The Global Rundown
The Detroit City Council calls on Michigan Governor Gretchen Whitmer to declare a public health crisis over the city’s ongoing water shutoffs. This January was the hottest ever recorded across the globe, according to the National Oceanic and Atmospheric Administration. The environmental fallout in the Gulf of Mexico from the 2010 Deepwater Horizon oil spill was far worse than previously thought, finds a new study. Minnesota lawmakers seek a $293 million bond to update the state’s stormwater infrastructure. Nearly half a million people in Chile are without direct access to drinking water as a decade-long dry spell continues.
“We have a governor that is willing, I believe, to address the issue. The timing is right.” –Mary Sheffield, Detroit City Council President Pro Tem, in reference to frequent and ongoing water shutoffs in the city. In the past seven years, Detroit has turned off water to almost 150,000 homes over late payments, with shutoffs sometimes lasting for months. The Detroit City Council is urging state Governor Gretchen Whitmer to declare a public health crisis over the shutoffs. Detroit Metro Times
Latest WaterNews from Circle of Blue
North Carolina Panel Approves Bailout for Indebted Sewer System — Cliffside Sanitary District, which serves around 75 customers, is under state control because of financial hardship.
Who Pays? PFAS Lawsuits, Legislation Raise Question of Pollution Liability — Wastewater utilities, whose facilities are a conduit for chemical pollution, object to Democratic proposals in Congress that could hold them liable for the cost of PFAS removal.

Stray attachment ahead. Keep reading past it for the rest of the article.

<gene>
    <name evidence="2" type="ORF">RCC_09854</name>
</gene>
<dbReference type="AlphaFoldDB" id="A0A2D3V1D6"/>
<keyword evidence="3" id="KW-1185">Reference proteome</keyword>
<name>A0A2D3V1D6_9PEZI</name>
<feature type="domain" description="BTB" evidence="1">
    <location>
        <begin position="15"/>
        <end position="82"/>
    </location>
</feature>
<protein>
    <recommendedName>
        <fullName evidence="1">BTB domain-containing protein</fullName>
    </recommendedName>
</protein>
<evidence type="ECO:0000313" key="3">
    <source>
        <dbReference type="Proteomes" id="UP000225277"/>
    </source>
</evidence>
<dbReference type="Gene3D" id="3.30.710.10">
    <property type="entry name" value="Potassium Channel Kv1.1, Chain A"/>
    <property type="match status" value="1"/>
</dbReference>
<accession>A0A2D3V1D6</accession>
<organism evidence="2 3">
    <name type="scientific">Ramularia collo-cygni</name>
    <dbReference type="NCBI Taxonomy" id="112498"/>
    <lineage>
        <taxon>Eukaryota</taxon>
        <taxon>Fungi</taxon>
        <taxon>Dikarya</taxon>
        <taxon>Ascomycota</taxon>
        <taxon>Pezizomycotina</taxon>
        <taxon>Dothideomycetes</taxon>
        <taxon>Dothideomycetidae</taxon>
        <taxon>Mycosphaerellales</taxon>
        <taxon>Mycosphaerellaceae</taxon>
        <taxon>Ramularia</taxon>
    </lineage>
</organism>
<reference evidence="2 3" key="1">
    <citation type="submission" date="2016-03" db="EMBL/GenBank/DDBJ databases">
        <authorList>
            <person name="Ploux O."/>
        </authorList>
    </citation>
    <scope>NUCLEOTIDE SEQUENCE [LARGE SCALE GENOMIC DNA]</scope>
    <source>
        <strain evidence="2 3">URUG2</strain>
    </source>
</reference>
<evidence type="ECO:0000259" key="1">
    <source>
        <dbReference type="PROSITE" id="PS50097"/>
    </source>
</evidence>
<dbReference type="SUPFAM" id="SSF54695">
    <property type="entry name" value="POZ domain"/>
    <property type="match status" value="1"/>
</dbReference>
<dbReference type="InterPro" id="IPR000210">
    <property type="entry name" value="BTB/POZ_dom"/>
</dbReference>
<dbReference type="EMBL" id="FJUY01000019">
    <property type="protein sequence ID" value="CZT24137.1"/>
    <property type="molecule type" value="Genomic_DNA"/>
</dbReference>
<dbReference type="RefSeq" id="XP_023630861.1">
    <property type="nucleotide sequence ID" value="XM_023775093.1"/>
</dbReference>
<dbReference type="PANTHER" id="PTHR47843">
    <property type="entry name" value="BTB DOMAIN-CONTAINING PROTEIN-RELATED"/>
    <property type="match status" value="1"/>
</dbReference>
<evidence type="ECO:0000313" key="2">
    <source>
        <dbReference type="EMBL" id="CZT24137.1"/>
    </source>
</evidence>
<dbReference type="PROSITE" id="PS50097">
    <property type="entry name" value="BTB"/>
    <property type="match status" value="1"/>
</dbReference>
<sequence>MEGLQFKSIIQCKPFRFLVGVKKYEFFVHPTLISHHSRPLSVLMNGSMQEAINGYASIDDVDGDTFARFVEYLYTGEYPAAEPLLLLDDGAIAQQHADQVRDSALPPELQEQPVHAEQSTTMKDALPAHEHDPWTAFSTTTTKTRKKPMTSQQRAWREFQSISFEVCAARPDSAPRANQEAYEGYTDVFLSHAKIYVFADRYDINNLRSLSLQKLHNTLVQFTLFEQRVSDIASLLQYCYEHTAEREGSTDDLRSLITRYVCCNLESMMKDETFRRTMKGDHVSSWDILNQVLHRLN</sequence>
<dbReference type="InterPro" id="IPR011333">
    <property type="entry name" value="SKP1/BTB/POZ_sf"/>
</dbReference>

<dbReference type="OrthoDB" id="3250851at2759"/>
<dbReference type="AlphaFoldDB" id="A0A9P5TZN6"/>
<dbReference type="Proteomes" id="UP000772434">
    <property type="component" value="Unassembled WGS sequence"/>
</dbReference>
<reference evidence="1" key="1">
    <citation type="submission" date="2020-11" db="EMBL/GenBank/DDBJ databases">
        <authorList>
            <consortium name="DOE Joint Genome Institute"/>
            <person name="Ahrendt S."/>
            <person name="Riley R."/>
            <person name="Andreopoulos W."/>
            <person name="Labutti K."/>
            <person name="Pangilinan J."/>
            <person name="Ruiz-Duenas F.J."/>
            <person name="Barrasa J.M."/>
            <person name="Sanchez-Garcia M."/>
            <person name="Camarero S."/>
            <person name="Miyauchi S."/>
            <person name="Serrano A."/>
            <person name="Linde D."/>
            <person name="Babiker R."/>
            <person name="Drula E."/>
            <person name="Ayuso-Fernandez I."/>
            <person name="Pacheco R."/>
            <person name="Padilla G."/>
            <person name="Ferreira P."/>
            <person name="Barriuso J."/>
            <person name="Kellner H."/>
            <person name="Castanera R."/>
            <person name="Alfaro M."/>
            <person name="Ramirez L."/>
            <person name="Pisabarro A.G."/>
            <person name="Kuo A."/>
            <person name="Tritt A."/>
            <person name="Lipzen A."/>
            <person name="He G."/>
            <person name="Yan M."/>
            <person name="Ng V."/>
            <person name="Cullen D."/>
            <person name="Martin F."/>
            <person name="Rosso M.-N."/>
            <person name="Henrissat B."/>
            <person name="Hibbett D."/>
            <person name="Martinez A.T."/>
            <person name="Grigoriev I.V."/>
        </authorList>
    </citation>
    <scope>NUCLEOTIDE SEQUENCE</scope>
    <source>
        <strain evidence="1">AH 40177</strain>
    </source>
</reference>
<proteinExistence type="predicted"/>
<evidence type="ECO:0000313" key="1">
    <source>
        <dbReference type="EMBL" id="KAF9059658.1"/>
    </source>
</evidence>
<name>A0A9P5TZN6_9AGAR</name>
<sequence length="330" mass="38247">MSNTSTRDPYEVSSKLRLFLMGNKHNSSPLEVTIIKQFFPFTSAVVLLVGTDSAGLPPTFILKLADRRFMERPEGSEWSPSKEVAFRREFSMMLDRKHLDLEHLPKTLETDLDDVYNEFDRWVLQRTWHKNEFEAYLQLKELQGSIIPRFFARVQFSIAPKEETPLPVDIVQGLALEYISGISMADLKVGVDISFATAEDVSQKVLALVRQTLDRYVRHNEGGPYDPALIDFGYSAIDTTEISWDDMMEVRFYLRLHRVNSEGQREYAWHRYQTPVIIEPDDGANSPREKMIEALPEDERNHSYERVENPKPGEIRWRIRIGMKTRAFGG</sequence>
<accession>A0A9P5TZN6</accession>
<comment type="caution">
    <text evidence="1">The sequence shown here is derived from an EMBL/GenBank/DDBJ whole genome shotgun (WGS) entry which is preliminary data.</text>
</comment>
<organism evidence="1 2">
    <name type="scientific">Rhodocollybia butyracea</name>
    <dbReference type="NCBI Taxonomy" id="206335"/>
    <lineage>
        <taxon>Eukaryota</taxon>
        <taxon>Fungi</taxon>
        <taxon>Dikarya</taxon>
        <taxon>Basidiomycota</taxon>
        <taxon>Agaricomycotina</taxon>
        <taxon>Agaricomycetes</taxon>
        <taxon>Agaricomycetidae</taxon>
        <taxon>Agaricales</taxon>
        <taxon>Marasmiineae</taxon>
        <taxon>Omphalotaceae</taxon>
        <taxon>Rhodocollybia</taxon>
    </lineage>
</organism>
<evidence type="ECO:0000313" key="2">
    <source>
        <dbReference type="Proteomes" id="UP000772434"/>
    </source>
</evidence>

By The Numbers
206 million gallons Amount of oil that spilled into the Gulf of Mexico from BP’s Macondo well in 2010 following a rig explosion. The disaster, dubbed the Deepwater Horizon oil spill, left 11 workers dead and impacted water quality along hundreds of miles of coastline. A new study published in the Science Advances journal found that the footprint of the disaster may have been 30 percent larger than originally thought. The Guardian
10 years Length of time Chile has been in drought, the longest dry spell on record in the country. Nearly half a million people are now living without direct access to drinking water. Al Jazeera
Science, Studies, and Reports
Data gathered by the National Ocean and Atmospheric Administration shows that last month was the warmest January ever recorded, with average temperatures the highest in 141 years of record-keeping. Overall, global land and ocean surface temperatures were 2.5 ºF (1.14 ºC) higher than the 20th-century average for the month of January. The Guardian
On the Radar
Minnesota Governor Tim Waltz is proposing a $293 million bond program to update water infrastructure in the state. Abnormally high precipitation last year overwhelmed several urban stormwater systems, a problem that could become more frequent amid a changing climate. If approved, the funding would equip stormwater systems to better handle large deluges of rainfall. MPR News
Kayla Ritter is a recent graduate of Michigan State University, where she studied International Relations and Teaching English to Speakers of Other Languages. She is currently based in Manton, Michigan. Kayla enjoys running, writing, and traveling. Contact Kayla Ritter